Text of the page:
Let’s be clear, the legend of Dracula is totally over-hyped and fabricated for the almighty tourist dollar. However, it’s still worth a day trip to explore the hilltop castle and its tight, windy stairwells.
It has a spooky vibe, so let your imagination run wild!
8. Edinburgh, Scotland
Edinburgh surprised us – in a good way. The purpose of our trip was to partake in Hogmanay, the world’s largest New Year’s Eve street party. Because of this, we visited during the peak of winter.
Now, if you’ve ever been to Scotland during winter, you’ll know that it gets freeeeezing cold. So, we limited our expectations – which ended up being a very good thing.
The medieval city is unlike any other city we have visited. It’s easy to feel Scotland’s dark history as you wander down the Royal Mile in Edinburgh’s Old Town.
Did you know that there is an ancient city that was quarantined and buried under today’s modern city? We didn’t! Take a ghost tour and see for yourself. There’s plenty of acting but its good fun.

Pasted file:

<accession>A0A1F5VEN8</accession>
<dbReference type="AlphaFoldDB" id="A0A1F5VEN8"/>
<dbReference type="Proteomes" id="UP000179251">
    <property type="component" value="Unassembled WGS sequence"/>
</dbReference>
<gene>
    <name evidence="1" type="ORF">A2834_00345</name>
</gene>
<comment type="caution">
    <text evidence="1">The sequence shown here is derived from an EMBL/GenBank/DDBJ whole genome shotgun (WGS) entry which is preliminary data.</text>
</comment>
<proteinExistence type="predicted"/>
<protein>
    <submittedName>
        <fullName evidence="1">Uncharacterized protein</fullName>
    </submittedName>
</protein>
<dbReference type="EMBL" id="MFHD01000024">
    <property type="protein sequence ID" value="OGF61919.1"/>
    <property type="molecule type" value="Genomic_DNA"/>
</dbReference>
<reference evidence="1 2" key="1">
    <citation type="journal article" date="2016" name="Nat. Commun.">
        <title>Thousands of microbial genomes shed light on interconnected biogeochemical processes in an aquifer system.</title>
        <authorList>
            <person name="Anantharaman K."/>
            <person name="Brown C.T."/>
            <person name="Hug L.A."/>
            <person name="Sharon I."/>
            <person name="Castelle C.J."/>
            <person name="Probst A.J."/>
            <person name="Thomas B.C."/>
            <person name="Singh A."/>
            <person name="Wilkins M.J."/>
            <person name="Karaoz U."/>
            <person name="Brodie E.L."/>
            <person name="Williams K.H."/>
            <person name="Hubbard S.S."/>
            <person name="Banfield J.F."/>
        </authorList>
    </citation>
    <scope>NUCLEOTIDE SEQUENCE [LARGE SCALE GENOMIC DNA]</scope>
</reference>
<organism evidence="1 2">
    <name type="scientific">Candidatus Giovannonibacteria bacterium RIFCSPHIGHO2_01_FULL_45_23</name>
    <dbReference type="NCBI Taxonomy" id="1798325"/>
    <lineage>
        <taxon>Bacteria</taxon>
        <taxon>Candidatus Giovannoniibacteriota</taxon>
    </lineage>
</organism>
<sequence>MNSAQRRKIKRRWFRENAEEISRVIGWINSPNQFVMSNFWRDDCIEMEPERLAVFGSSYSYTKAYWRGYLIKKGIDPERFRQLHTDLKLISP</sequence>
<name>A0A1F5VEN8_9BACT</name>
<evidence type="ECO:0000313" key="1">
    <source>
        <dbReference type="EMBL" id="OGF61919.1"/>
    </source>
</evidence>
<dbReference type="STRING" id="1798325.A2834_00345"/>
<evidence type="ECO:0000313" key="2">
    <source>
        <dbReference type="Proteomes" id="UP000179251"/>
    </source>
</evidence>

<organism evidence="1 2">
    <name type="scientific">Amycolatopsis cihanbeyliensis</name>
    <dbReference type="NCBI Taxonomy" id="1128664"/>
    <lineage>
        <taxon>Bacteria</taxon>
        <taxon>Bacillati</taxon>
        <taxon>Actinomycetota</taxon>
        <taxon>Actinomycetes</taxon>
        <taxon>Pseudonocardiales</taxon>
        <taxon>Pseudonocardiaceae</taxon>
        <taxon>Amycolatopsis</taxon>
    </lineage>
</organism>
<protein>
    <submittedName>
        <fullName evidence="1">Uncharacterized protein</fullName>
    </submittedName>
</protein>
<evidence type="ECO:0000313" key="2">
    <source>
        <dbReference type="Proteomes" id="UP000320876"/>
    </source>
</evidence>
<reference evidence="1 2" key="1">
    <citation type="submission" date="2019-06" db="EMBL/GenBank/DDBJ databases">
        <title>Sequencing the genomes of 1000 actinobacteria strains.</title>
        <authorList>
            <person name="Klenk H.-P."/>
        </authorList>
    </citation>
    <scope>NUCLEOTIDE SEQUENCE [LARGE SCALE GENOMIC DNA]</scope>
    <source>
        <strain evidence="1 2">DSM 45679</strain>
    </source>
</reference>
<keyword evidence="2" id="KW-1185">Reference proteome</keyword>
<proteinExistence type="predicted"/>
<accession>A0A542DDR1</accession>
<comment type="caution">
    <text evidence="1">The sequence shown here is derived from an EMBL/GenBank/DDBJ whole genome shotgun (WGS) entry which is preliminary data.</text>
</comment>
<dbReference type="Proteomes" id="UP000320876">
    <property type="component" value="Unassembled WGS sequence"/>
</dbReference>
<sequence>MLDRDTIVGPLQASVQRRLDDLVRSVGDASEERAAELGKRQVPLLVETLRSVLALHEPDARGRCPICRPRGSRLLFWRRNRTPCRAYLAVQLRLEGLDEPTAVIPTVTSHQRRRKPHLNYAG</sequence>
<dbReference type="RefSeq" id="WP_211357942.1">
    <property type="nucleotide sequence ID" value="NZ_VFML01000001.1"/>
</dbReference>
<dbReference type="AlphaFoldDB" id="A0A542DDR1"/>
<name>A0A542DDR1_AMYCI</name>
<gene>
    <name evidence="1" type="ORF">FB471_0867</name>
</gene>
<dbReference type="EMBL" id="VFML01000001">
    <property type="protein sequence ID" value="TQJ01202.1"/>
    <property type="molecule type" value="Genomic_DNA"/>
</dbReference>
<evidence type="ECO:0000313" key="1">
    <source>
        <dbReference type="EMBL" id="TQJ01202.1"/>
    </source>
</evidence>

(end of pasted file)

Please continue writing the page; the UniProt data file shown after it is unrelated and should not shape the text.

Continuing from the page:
9. Porto, Portugal
It didn’t take long for us to fall in love with Porto. I believe it was 2 minutes. Located in northwest Portugal, this extraordinary city is best known for its river, the Douro, and its famous port wine.
It’s one of the oldest cities in Europe and is listed as a UNESCO World Heritage Site.
Porto has been continuously inhabited since the 4th Century. Its strategic location on the Atlantic coast, near the Strait of Gibraltar and northwest Africa, made it a target for multiple invasions over the centuries. Each period of rule, from the Romans to the Moors, left their mark on the city.
The result – a fascinating city with many layers of history, culture and tradition.
Have you visited any of these cities in Europe?
What cities in Europe would you add to this list?
Share your favorites in the comments section below. We’re always looking for travel inspiration!